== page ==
Baths — OK for the vagina?
Originally Published: March 20, 2009 - Last Updated / Reviewed On: March 5, 2013
My girlfriends and I are debating something: Are baths bad for the vagina?
Hopefully you and your girlfriends didn't bet a lot of money on this question because there isn't a clear winner — baths are not necessarily bad for vaginas. However, it's true that taking bubble baths (creating the bubbles by adding soap, including fragranced soaps and oils) can cause irritation of the vagina. This is because the vagina has a natural balance of "good" and "bad" organisms. Any disruption in the balance of these organisms can lead to vaginitis, an inflammation of the vagina. Vaginitis is an umbrella term for a number of conditions:
- Bacterial vaginosis: Just like it sounds — an overgrowth of bacteria. Check out Bacterial vaginosis.
- Yeast infections: These are caused by a fungus called candida albicans. See Yeast infection prevention for more information.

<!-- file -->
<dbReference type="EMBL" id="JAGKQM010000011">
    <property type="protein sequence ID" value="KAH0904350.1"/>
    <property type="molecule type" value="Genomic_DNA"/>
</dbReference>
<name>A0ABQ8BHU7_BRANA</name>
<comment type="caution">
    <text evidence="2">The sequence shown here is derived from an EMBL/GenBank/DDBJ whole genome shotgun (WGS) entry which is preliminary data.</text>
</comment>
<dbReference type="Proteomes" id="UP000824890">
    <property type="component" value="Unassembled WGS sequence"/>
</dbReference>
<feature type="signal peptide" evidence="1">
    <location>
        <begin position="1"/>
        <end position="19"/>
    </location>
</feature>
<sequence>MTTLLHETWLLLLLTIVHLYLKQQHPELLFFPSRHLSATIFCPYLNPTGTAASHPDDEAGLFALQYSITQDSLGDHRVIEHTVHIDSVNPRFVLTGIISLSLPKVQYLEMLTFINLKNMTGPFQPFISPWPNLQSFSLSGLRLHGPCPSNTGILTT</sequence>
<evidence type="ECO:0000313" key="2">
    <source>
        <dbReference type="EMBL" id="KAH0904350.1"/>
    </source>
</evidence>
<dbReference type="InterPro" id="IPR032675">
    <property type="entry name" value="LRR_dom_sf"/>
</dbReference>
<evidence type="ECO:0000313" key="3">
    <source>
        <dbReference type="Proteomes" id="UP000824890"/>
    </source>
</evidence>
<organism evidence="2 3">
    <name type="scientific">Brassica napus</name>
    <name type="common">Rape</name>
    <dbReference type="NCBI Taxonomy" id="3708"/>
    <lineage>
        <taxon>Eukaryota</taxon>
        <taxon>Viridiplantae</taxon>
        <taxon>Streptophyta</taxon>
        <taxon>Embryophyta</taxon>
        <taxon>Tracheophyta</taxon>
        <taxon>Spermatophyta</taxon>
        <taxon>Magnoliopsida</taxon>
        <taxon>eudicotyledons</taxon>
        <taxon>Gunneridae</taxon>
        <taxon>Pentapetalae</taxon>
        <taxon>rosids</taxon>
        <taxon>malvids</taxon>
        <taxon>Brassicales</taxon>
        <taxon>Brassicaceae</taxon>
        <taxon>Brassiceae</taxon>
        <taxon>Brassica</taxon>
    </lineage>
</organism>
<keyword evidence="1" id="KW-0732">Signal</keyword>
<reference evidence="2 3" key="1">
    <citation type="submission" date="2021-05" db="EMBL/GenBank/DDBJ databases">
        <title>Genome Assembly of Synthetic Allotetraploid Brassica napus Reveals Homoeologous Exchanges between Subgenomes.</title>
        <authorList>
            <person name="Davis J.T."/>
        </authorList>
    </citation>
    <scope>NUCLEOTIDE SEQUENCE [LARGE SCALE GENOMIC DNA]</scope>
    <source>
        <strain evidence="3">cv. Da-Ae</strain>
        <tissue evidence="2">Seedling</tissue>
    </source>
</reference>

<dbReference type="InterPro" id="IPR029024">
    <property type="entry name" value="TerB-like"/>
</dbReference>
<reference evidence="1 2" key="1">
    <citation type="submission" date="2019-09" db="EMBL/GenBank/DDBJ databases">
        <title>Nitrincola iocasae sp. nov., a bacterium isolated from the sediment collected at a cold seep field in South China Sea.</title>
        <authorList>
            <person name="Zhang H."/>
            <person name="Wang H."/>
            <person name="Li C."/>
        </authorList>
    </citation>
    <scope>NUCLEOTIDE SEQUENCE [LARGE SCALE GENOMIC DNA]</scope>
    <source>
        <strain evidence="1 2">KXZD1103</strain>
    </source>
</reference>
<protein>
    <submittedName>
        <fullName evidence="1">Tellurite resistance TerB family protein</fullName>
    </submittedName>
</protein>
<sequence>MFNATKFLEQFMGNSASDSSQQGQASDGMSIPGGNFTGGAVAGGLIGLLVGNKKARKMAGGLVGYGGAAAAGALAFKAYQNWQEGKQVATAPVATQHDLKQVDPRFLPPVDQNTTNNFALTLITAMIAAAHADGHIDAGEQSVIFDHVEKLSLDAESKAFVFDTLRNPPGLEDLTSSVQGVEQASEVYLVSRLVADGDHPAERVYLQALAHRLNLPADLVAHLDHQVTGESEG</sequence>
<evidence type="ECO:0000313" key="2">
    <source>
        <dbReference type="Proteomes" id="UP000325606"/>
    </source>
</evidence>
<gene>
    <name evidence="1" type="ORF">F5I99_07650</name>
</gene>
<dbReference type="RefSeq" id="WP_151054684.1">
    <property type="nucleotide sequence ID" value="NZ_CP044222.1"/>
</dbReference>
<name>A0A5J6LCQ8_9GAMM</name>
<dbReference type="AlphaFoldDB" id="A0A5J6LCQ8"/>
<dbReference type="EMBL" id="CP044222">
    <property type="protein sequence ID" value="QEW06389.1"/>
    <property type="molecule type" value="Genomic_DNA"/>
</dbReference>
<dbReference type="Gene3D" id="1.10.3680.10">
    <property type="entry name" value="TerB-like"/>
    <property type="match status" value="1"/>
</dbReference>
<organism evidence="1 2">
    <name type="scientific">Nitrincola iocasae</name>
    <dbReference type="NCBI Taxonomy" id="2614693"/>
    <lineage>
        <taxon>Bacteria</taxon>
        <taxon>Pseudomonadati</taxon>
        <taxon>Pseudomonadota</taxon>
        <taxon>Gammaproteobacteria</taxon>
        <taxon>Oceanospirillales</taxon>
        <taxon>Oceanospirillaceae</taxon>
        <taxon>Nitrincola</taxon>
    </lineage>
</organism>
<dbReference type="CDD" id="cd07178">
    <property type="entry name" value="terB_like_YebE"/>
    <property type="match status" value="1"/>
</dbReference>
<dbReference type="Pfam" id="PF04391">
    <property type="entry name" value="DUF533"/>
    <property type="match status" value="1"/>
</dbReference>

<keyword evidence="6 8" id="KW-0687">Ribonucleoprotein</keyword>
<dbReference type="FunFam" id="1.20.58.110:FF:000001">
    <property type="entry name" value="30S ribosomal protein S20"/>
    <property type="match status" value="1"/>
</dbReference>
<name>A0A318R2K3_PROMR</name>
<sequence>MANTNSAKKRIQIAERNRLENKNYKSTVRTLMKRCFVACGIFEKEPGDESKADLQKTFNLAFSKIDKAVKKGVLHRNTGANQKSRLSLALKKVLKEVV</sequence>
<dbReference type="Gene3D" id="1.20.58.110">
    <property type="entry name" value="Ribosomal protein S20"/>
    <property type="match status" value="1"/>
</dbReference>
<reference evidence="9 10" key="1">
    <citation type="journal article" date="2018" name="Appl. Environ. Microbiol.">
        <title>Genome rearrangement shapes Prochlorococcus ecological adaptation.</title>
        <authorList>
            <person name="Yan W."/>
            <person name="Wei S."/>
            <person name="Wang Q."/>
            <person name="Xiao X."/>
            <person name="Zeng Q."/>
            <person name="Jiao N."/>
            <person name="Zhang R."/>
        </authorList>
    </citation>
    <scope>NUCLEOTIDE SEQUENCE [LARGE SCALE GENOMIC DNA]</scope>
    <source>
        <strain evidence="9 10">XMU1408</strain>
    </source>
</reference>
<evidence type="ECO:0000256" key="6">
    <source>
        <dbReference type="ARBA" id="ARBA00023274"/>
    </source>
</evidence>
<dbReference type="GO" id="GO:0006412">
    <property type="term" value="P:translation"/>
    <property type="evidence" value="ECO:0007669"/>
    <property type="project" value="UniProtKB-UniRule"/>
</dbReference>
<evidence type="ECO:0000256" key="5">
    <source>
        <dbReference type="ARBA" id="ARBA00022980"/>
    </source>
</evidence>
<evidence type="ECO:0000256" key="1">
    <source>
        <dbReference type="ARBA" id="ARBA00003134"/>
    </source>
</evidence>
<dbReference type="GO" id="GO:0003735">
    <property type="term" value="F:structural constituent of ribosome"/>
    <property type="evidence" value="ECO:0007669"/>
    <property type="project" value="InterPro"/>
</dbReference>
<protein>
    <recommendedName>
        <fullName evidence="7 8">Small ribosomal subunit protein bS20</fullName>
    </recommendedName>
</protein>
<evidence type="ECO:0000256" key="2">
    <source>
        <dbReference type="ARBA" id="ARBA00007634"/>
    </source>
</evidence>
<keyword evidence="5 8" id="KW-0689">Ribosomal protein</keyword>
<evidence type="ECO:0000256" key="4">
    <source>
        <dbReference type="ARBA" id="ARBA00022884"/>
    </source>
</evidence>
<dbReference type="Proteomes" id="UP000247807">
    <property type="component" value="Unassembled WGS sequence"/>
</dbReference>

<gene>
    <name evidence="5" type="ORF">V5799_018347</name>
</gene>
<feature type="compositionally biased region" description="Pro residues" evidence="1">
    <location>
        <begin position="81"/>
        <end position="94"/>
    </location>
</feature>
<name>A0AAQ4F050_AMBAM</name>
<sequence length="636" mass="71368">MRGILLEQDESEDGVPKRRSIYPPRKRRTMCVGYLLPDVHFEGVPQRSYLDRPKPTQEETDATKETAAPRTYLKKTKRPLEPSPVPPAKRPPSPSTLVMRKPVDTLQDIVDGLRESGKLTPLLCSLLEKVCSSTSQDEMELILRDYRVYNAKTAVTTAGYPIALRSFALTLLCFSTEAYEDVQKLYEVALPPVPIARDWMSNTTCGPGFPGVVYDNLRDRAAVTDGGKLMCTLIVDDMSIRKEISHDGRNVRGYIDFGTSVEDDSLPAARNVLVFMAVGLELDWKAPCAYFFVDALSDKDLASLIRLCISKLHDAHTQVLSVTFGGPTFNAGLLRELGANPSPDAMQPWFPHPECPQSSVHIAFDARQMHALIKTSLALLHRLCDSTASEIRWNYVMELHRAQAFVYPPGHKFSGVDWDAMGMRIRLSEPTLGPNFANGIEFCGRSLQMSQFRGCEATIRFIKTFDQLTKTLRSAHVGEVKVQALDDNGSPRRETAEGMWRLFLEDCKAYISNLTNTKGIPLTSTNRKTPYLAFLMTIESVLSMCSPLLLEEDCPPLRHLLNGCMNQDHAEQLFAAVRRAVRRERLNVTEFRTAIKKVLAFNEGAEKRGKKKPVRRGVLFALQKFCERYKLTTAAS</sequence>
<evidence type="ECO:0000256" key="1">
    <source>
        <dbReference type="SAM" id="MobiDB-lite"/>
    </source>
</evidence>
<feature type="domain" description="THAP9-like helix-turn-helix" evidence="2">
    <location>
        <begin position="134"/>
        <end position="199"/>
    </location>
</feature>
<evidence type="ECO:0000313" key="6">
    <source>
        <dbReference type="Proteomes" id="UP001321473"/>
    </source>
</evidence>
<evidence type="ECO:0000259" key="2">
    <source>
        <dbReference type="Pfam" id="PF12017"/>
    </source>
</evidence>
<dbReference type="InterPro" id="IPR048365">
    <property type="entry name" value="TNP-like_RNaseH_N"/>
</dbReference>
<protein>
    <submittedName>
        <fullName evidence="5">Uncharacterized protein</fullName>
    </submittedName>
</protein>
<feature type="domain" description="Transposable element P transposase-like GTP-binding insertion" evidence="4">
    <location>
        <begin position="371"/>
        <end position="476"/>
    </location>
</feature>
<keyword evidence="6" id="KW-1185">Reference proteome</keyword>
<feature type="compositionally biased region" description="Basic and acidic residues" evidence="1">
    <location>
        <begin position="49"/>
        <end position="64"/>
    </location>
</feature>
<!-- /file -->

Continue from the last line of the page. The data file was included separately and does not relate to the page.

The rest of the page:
- Atrophic vaginitis: This is caused by low levels of estrogen, and usually occurs post-menopause.
- Non-infectious vaginitis: This includes itching, burning, or irritation caused by an allergic reaction to sprays, perfumes, scented tampons and pads, etc.
There is some evidence that bubble baths may increase susceptibility to yeast infections. But don't toss your rubber ducky just yet! You don't have to stop taking baths altogether, but try to cut down on soaps and other products that may contain perfumes or dyes. Taking a shower first to get clean (use the soap here) and then taking a bath without soap, can also reduce the chance of getting vaginitis, just be sure that the bathtub is clean. The bottom line is that to prevent vaginitis the vagina should be free of irritants (including soap) and should be dried thoroughly after bathing. For more tips on how to avoid vaginitis check out the links above and related Q&As below.